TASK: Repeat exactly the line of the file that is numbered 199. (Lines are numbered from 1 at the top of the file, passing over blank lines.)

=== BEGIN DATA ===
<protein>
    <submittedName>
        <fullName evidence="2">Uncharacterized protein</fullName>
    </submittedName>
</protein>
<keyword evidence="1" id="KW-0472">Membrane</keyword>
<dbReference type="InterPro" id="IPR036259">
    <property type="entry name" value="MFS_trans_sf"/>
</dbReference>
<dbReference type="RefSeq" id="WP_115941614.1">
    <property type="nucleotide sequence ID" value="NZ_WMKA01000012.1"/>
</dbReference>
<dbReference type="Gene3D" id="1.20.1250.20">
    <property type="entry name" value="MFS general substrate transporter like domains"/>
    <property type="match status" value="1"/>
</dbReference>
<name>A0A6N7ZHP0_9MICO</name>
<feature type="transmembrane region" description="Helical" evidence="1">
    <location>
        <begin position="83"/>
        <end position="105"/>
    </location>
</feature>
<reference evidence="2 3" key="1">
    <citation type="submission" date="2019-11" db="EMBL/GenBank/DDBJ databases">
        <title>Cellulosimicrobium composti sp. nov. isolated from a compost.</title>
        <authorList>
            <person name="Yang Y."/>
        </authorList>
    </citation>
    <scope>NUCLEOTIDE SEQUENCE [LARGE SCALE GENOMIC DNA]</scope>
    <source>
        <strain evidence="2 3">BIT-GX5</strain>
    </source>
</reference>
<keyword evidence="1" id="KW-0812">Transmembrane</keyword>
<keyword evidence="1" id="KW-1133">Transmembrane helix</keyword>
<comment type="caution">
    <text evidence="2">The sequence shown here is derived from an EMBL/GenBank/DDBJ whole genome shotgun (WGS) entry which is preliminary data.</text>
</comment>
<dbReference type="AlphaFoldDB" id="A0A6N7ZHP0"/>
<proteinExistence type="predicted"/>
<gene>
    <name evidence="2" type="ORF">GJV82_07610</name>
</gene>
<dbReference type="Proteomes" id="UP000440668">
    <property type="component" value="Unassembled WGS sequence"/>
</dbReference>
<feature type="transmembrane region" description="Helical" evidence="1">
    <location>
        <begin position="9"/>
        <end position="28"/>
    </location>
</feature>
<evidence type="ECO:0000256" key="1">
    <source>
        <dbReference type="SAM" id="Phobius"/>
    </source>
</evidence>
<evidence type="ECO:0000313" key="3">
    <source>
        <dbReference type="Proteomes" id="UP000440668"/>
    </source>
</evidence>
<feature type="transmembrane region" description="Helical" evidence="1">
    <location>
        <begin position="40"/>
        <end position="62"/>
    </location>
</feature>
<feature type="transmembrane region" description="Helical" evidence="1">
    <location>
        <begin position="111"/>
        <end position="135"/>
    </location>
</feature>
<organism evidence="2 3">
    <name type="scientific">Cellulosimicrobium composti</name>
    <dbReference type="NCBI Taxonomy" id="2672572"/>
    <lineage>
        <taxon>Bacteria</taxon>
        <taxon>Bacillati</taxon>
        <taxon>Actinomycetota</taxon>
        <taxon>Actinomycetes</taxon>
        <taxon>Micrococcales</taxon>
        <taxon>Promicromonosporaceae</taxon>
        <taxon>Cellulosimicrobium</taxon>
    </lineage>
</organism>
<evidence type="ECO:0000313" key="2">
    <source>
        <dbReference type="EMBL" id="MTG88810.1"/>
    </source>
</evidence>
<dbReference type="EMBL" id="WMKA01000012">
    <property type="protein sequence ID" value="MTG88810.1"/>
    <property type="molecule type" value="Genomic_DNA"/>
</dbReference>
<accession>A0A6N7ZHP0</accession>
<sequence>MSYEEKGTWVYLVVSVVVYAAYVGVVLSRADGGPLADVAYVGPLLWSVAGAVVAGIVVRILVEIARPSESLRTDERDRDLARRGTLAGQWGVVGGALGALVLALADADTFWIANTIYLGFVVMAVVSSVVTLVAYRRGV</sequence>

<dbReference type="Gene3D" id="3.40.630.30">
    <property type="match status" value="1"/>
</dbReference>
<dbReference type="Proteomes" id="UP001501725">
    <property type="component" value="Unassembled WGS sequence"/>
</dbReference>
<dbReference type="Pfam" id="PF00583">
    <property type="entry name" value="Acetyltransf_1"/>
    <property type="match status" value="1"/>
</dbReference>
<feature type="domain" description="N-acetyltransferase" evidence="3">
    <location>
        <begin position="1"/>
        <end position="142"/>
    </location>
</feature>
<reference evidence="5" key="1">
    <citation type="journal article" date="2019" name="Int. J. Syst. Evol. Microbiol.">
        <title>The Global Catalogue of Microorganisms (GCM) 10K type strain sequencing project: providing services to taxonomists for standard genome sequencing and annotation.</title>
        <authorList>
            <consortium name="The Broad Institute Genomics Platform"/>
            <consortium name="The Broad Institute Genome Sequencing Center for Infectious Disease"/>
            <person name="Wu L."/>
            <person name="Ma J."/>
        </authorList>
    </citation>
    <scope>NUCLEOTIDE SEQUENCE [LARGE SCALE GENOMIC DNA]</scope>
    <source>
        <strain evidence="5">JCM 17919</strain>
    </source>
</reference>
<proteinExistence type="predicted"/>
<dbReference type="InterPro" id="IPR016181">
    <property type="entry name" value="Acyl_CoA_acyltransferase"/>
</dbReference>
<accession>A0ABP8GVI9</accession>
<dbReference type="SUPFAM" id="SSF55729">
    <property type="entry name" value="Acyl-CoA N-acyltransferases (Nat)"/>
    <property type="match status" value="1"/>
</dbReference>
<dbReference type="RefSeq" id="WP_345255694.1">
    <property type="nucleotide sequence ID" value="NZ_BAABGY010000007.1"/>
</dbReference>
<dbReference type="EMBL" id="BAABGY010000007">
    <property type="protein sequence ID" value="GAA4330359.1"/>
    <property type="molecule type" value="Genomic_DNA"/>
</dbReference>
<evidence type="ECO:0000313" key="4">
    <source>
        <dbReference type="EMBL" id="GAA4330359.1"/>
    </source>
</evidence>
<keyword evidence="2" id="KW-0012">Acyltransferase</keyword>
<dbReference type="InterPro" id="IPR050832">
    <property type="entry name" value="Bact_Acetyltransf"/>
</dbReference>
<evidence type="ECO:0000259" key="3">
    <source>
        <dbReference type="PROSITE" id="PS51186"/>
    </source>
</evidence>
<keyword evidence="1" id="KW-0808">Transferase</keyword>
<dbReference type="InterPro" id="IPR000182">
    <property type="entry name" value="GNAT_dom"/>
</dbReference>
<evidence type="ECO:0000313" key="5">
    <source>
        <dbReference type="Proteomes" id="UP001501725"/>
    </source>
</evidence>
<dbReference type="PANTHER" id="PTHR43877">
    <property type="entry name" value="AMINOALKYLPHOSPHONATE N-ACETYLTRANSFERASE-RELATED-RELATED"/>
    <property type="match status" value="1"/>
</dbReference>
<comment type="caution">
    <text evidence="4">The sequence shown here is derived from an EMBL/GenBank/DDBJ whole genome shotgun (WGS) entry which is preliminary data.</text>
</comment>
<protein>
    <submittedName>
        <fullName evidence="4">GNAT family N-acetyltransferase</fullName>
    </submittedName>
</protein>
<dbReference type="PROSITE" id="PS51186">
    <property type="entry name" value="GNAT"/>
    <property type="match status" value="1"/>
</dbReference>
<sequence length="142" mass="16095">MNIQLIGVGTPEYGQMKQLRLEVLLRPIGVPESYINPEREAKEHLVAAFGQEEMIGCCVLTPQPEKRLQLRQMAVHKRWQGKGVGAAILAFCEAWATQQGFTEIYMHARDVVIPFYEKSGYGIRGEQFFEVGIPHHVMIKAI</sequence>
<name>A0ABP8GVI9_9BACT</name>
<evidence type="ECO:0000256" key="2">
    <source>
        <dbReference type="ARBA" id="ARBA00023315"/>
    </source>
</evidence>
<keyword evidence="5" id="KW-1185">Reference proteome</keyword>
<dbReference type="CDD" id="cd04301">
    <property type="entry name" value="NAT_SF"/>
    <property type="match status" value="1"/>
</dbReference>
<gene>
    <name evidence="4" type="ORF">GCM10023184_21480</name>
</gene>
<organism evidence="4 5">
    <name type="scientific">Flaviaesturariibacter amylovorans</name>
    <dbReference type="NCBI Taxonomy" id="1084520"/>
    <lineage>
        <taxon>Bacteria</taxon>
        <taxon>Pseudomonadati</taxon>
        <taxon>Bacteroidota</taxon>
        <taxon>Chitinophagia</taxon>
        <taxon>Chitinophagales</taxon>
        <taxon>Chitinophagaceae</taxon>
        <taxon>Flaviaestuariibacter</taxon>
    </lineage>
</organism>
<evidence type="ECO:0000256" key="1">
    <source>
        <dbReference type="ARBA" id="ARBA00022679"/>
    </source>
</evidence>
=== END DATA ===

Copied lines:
<gene>